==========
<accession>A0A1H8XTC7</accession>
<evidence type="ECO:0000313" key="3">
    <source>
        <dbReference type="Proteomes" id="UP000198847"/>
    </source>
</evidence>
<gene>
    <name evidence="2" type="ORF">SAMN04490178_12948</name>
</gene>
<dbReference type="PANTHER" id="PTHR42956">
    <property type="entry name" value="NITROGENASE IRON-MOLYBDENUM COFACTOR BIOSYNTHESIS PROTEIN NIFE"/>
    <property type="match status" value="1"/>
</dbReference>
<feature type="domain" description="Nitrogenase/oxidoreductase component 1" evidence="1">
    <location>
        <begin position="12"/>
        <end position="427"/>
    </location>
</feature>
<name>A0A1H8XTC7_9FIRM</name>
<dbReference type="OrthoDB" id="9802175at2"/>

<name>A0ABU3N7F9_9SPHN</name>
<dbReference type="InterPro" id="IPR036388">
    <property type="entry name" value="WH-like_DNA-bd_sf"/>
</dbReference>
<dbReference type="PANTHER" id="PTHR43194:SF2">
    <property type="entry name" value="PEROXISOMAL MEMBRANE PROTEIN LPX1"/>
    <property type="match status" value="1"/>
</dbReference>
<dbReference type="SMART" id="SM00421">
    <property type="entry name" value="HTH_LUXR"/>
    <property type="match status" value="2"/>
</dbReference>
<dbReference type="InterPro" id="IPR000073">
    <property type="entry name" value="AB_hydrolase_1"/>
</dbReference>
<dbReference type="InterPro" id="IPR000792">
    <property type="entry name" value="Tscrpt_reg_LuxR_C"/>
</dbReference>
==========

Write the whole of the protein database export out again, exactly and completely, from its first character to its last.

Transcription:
<accession>A0A1H8XTC7</accession>
<evidence type="ECO:0000313" key="3">
    <source>
        <dbReference type="Proteomes" id="UP000198847"/>
    </source>
</evidence>
<gene>
    <name evidence="2" type="ORF">SAMN04490178_12948</name>
</gene>
<dbReference type="PANTHER" id="PTHR42956">
    <property type="entry name" value="NITROGENASE IRON-MOLYBDENUM COFACTOR BIOSYNTHESIS PROTEIN NIFE"/>
    <property type="match status" value="1"/>
</dbReference>
<feature type="domain" description="Nitrogenase/oxidoreductase component 1" evidence="1">
    <location>
        <begin position="12"/>
        <end position="427"/>
    </location>
</feature>
<name>A0A1H8XTC7_9FIRM</name>
<dbReference type="OrthoDB" id="9802175at2"/>

<name>A0ABU3N7F9_9SPHN</name>
<dbReference type="InterPro" id="IPR036388">
    <property type="entry name" value="WH-like_DNA-bd_sf"/>
</dbReference>
<dbReference type="PANTHER" id="PTHR43194:SF2">
    <property type="entry name" value="PEROXISOMAL MEMBRANE PROTEIN LPX1"/>
    <property type="match status" value="1"/>
</dbReference>
<dbReference type="SMART" id="SM00421">
    <property type="entry name" value="HTH_LUXR"/>
    <property type="match status" value="2"/>
</dbReference>
<dbReference type="InterPro" id="IPR000073">
    <property type="entry name" value="AB_hydrolase_1"/>
</dbReference>
<dbReference type="InterPro" id="IPR000792">
    <property type="entry name" value="Tscrpt_reg_LuxR_C"/>
</dbReference>